Insight into season three among many topics at RVA’s first ‘Twin Peaks’ Great Southern Festival

by | Apr 22, 2015

The shroud of mystery surrounding Laura Palmer and the fate of Twin Peaks had Richmond buzzing this past weekend.

The shroud of mystery surrounding Laura Palmer and the fate of Twin Peaks had Richmond buzzing this past weekend.

The Great Southern, a festival honoring the show, brought Lucy Moran and Betty Briggs to town, along with many questions about the possibility of a third season of the beloved show.

While it originally aired on ABC, ShowTime has worked with David Lynch and Mark Frost, the original creators of the show, on producing a third season after a 25-year hiatus. Recently, Lynch sent out a tweet saying he would no longer be a part of the production because they could not agree on a budget to produce it the way he wanted.

Brad Dukes (top image middle), who wrote Reflections: An Oral History of Twin Peaks and was a guest for the Great Southern, said despite this announcement, he still has hope for a new season.

“To me it was a little alarming that he was so definitive in saying, ‘I’m walking away.’ I just hope he’s still open to doing it,” Dukes said. “I don’t personally feel like he has to direct every single episode of new material. There are other directors that did some fine work.”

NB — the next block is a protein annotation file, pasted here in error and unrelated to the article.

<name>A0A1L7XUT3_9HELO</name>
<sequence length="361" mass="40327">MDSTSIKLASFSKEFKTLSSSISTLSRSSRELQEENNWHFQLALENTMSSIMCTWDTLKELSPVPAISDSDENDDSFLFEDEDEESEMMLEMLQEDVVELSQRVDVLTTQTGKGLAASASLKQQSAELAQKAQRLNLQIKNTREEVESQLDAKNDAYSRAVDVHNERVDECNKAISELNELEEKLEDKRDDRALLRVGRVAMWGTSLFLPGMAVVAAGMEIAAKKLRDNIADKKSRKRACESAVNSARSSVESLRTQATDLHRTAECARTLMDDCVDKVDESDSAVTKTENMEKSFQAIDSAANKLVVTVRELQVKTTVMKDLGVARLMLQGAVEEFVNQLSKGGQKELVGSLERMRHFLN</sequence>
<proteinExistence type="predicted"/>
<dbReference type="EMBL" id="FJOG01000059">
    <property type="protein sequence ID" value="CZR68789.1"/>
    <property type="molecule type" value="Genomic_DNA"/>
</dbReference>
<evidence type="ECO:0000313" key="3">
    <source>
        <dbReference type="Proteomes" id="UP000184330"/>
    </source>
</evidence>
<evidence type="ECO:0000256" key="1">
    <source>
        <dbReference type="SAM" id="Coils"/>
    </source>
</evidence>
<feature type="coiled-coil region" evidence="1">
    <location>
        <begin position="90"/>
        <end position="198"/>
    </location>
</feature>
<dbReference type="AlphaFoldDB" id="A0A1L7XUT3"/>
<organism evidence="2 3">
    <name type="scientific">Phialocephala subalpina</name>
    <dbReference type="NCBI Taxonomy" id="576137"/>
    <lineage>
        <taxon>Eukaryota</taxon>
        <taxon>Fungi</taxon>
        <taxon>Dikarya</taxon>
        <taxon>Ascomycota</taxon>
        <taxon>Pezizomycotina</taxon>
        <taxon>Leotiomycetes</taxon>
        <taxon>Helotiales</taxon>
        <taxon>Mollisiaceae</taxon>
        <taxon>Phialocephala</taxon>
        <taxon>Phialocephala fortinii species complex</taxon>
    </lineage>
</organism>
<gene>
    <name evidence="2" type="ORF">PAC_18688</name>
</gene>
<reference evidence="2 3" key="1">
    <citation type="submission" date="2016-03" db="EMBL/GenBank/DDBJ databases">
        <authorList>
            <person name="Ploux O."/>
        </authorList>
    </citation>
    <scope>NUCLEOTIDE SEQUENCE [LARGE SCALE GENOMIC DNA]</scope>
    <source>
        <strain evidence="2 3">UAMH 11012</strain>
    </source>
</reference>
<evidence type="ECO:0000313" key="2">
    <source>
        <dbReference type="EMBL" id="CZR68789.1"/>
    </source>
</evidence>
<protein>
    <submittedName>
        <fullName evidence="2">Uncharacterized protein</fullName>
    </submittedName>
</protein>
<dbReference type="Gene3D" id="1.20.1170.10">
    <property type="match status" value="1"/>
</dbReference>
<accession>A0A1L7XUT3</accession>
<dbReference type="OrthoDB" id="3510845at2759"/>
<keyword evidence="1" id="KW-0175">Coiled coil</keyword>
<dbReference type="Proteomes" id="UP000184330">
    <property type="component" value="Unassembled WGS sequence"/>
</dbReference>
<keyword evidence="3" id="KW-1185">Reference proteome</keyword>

He said, at the very least, both Frost and Lynch had partnered to create the scripts so their creative genius was still behind it, even if Showtime decides to produce it without them.

In a Q & A at Carytown’s Chop Suey Books, Kimmy Roberston (top image left), who played Lucy Moran, and Charlotte Stewart (top image right), who played Betty Briggs, both said Twin Peaks would not be the same without Lynch.

Image via Instagram user atotheoart

They both worked on a video made by the show’s cast members in support of their former director.

“We told showtime that without david lynch, we are not involved,” Stewart said. “And I think that goes right down the line with all the characters. So they have to recast it,” she said, which made the entire room full of fans laugh.

After dozens of emails, the cast pulled together clips in two days.

Stewart worked with Lynch prior to Twin Peaks and said she trusted his judgment very much.

“I don’t question him. I was with Eraserhead with David and, you know, if he tells me to do something he’s got it in his mind. If he says to do it, I do it,” she said.

Stewart said the director was incredibly meticulous, putting more effort into a 60 minute movie than most people do to make a TV show of the same length.

But at the end of filming with Lynch, Stewart said she realized what an artist he really is.

Robertson said when people ask why someone else besides Lynch couldn’t direct Twin Peaks, she said it’s because he had a quality few other directors posses.

“They make an atmosphere, and it’s between you and him, where he says ‘what would your character do?’ So he’s acknowledging your character’s alive and it has decisions to make and reasons for why they do something,” Roberston said. “And right there, that’s completely different than most people who are directing.”